Defendant's motion for judgment raised the question of the necessity of legal services to protect taxpayers' income-producing property. From the record, perhaps it could not be concluded that the results the Straubs apprehended would in fact have occurred had they not taken steps to acquire control. However, the court is in accord with the analysis of Judge Learned Hand in Levitt & Sons, Inc. v. Nunan, supra, 142 F.2d at page 798, which makes it clear that the test of necessity is not whether the expected results are inevitable but whether one reasonably thinks they will occur. With such an understanding of the term "necessary" the court believes that there was a necessity that plaintiffs protect their investment and that they had a right to deduct expenditures for counsel in so doing.

The only remaining question is whether the judgment of the Tax Court bars the prosecution of these suits. It does so only if the matters now in controversy were actually presented to and determined by the Tax Court as a basis for its decision. Commissioner of Internal Revenue v. Sunnen, 1947, 333 U.S. 591, 597-598, 68 S. Ct. 715, 92 L. Ed. 898; United States v. International Building Co., 1953, 345 U.S. 502, 504-505, 73 S. Ct. 807, 97 L. Ed. 1182. The decision of the Tax Court was that payments made by taxpayers to a stockbroker, for the acquisition of stock, were capital expenditures. There is no evidence in the record that there was occasion or necessity for the court to either consider or determine the nature of the legal expenses now in controversy or the purposes for which they were incurred. The decision of the Tax Court, a certification of which is in evidence, indicates the contrary was the case. The doctrine of collateral estoppel is therefore not applicable.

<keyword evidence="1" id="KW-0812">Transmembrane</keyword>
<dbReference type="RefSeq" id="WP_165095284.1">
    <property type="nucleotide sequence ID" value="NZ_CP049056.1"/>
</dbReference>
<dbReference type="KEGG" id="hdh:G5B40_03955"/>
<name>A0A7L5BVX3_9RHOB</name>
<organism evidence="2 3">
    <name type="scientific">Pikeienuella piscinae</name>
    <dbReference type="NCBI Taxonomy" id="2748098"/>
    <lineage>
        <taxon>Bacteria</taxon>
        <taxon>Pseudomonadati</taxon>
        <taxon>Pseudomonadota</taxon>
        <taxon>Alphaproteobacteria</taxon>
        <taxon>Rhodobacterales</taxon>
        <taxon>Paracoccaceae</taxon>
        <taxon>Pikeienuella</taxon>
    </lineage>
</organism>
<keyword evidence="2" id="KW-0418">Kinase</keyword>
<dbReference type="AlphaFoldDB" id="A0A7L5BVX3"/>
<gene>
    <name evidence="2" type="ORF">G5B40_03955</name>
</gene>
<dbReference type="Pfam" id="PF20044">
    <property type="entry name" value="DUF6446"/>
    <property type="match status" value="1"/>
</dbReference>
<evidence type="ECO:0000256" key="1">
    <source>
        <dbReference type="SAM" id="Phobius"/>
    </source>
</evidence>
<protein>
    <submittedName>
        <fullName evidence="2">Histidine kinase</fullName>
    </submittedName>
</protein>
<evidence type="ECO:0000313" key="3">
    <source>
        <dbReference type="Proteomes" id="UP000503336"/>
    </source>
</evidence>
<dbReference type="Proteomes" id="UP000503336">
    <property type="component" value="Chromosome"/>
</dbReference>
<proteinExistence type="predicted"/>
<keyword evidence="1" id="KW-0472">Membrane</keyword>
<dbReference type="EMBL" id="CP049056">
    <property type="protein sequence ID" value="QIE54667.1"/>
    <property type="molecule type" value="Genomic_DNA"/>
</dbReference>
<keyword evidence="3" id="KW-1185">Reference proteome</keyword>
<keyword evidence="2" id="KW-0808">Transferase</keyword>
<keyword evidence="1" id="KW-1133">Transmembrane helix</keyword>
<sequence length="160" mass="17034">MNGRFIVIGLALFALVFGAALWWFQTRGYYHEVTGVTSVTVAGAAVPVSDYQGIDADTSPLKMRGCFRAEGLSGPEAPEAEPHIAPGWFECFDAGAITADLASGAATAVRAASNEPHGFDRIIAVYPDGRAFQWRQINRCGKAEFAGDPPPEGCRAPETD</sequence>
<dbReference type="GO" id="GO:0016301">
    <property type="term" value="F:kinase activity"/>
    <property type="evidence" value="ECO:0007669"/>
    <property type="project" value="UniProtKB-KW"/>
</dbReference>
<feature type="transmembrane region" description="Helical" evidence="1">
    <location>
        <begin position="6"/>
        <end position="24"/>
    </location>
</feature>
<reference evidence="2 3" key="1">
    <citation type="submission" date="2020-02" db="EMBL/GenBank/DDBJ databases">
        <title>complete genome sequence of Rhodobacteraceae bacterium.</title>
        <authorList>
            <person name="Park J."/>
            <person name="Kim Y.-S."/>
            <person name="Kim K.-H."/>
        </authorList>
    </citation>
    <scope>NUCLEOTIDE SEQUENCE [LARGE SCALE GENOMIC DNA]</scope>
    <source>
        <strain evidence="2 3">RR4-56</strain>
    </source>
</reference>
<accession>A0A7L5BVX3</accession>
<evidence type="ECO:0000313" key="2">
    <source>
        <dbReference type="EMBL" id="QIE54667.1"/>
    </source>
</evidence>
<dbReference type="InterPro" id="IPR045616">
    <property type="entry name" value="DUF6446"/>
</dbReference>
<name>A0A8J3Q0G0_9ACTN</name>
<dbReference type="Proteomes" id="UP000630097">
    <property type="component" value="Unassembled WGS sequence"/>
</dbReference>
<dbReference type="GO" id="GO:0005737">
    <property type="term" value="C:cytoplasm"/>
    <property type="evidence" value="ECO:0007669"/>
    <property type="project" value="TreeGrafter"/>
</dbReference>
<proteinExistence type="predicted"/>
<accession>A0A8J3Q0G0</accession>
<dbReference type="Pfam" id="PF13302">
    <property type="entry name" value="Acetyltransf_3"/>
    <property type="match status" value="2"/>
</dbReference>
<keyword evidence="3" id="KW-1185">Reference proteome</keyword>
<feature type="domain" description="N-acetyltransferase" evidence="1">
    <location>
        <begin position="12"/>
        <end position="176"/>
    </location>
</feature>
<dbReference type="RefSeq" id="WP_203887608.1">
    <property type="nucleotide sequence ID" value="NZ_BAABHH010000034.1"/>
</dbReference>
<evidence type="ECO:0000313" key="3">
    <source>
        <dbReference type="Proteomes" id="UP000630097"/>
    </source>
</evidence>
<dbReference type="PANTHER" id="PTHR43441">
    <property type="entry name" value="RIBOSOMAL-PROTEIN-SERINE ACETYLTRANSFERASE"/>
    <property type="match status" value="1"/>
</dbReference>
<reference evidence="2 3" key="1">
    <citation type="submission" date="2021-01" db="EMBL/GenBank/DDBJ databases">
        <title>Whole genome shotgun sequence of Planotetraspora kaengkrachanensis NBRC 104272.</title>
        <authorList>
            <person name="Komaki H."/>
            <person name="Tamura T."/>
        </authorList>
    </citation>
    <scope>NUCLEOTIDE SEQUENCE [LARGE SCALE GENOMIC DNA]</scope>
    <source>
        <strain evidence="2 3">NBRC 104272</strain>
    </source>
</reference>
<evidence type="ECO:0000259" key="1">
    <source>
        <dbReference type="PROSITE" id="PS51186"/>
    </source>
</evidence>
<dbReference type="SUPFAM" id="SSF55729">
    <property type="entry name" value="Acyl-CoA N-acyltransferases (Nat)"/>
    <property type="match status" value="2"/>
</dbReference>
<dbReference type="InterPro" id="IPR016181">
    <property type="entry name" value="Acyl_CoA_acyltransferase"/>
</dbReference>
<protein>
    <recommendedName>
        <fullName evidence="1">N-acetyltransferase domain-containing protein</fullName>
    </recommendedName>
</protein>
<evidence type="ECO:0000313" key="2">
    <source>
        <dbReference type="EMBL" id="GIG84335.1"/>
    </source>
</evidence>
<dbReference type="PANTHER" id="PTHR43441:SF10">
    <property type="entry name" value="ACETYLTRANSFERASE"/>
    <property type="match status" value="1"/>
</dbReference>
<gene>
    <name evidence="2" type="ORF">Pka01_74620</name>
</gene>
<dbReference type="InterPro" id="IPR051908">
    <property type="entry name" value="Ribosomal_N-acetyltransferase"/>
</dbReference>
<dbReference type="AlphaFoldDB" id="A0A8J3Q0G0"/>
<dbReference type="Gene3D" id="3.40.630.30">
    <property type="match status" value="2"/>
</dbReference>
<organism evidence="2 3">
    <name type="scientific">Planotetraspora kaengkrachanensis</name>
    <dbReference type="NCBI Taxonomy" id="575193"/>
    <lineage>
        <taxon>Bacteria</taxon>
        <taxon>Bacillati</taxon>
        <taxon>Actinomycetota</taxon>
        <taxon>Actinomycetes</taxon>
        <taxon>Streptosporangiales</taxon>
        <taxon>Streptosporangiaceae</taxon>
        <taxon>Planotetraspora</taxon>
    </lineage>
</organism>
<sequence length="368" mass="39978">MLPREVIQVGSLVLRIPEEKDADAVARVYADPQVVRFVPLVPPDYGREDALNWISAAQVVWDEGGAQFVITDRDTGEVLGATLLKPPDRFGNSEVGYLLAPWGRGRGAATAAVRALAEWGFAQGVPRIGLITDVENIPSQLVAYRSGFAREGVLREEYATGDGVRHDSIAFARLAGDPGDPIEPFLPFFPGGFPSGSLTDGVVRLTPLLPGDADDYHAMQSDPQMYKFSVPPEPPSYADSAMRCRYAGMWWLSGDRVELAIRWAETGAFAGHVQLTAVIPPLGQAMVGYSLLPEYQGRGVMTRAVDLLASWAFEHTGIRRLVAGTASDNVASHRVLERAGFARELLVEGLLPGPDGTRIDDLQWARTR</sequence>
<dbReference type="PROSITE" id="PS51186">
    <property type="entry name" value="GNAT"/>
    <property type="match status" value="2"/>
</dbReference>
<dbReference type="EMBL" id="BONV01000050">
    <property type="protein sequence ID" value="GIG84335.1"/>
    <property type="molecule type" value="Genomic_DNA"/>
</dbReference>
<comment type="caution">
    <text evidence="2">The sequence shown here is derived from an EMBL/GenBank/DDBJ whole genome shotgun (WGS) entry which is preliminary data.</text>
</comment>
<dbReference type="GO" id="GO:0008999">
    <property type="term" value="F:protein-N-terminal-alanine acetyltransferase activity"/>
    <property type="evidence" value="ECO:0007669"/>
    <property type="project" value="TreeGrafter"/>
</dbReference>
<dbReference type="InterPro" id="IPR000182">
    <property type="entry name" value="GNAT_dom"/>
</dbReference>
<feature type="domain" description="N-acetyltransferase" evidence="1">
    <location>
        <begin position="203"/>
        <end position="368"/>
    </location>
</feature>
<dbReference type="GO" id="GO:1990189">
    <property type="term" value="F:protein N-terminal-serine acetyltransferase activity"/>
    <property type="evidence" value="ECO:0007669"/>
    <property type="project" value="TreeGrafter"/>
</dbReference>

Conclusions of Law

1. The court has jurisdiction of the subject matter and the parties.

2. Defendant's motion for judgment should be denied.

3. Plaintiffs are not estopped from prosecuting these actions.

4. Taxpayers' expenditures for the legal services in controversy are deductible under Section 23(a) (2) of the Internal Revenue Code of 1939, as amended.

Entry of a final order will be deferred pending the filing of a stipulation by the parties indicating the amounts due plaintiffs.